2. After the drift into the dangle the line needs repositioning in line with the target. This is done with the first part of a double Spey movement to provide slack but is then rolled in a continuous, same speed motion to alight line and leader on the water in a straight line and in line with the target. In the river right set-up the roll is continued with a rod pull during which retrieved line is allowed to slip onto the water. The forward sweep releases more retrieved line into the fold. I prefer sweep as I use water tension to let it drag line from my hand, hence the horizontal rod sweep.

Slipping line is the only reason for folding the line with the forward sweep. The repositioning has already been done.

3. As you can see from the clip if you advance frame by frame after pressing pause there is a lot of line on the water. which then gets shot into a deep V-loop. It is this loop and the maximum anchor stick that allows the rod to be loaded. The rod is a 9' #6 Composite Development XLS casting an Airflo #7 long belly "Distance" line.

4. The forward cast is a standard switch with a long haul.

The success of this cast lies in the deep V-loop that could not be produced other than with a jumped line. Considering the gear that is used jumping/snapping the line is not possible or let me say a very unreliable way to set this cast up to be dead in line with the target.

I have heard the comment that some moves are unnecessary before. I should ask you to try casting 60-70' using similar gear with any other Spey cast to produce a change of direction of say, 120 degrees.

A further comment re unnecessary movements. This is a pure upstream "fishing cast" that delivers the business end effortlessly and very accurately over long distances. It is much quicker than an overhead casting cycle and completely avoids the very common collision of lead with bare flesh or rod.

I am currently experimenting with different line profiles and rod actions. Apart from long bellies I have not come to any solid conclusions other than that a medium action rod loads better than one with a fast action . Do any contributors have any upstream Spey casting experience with lines and SH rods they could share?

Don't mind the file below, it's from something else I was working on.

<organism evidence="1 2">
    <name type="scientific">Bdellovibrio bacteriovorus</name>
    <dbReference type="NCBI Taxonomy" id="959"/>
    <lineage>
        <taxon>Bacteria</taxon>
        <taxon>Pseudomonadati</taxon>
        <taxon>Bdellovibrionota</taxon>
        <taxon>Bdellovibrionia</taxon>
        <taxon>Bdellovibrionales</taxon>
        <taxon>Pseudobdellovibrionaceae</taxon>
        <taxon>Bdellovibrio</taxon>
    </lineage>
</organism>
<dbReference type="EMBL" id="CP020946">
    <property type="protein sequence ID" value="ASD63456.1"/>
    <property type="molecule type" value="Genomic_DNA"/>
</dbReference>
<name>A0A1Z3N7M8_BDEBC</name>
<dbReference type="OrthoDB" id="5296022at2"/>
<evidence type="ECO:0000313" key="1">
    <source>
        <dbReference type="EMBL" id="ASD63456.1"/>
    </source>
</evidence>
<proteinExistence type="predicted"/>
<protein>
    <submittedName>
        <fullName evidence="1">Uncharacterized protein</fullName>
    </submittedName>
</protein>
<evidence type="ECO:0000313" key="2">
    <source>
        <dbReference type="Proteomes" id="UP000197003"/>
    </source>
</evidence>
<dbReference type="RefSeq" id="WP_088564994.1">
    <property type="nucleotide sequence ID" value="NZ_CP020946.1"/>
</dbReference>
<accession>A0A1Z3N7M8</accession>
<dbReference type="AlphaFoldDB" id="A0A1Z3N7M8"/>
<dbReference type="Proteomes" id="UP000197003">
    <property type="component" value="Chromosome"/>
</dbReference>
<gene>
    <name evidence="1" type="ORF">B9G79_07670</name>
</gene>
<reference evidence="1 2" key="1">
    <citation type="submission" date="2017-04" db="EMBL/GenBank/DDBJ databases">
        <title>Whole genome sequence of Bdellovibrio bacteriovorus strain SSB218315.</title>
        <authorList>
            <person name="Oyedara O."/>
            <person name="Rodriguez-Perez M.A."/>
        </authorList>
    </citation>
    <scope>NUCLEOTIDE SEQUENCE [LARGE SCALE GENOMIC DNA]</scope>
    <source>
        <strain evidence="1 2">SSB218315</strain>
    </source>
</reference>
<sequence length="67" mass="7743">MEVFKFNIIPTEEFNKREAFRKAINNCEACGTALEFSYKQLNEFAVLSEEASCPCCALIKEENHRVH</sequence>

Kind regards

Herb from "Downunder"
 

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Sratch - Contrive Cast Please!

Thanks for your further explantion. Even with a video I missed the point of the cast. Your explanation helped clear up the reason for the extra move. Klem
 

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chrome-magnon man
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Discussion Starter #14
Thanks Herb!

Do you use the TRC exclusively for upstream heavy nymphing or has it become one of your default casts for other presentations as well?

For upstream attractor dries and searching patterns I'll often use the snake roll with a SH. You can make a big directional change with this cast too.
 

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Trc

Hi Dana
I use this cast a lot with light rods during what we call "summer fishing".
That is upstream fishing to feeding fish with small nymphs and/or dry fly.
As a default cast I use it mainly when blind fishing the water.

When sight fishing for spooky fish in very clear water I prefer the more accurate overhead cast and only use the TRC in confined spaces. This said, this cast can be quite delicate and accurate and has enabled me to dig out some very large browns from situations I could not possibly have managed an overhead cast.

I have a number of #5 and #6 rods but have really taken a liking to a CD 7'6" #5, 4piece Downunder rod. Apart from its ease of handling in overgrown streams it lays out a long line (#6 DT) on even larger rivers both overhead casting and with the TRC. The DT allows mending at long distances, which mitigates any disadvantage of the shorter rod. On the whole I prefer rods under 9' for all my upstream work.

During my recent Tongariro trip I also used an 8'6" medium action #6 4piece Kilwell Innovation rod and a 7# WFLB line to cast the TRC, I was using a bomb with a 5.5mm tungsten bead and a good measure of heavy lead wire. What a pleasure to feel the rod load deeply and smoothly and then see the cast fly out towards a distant seam.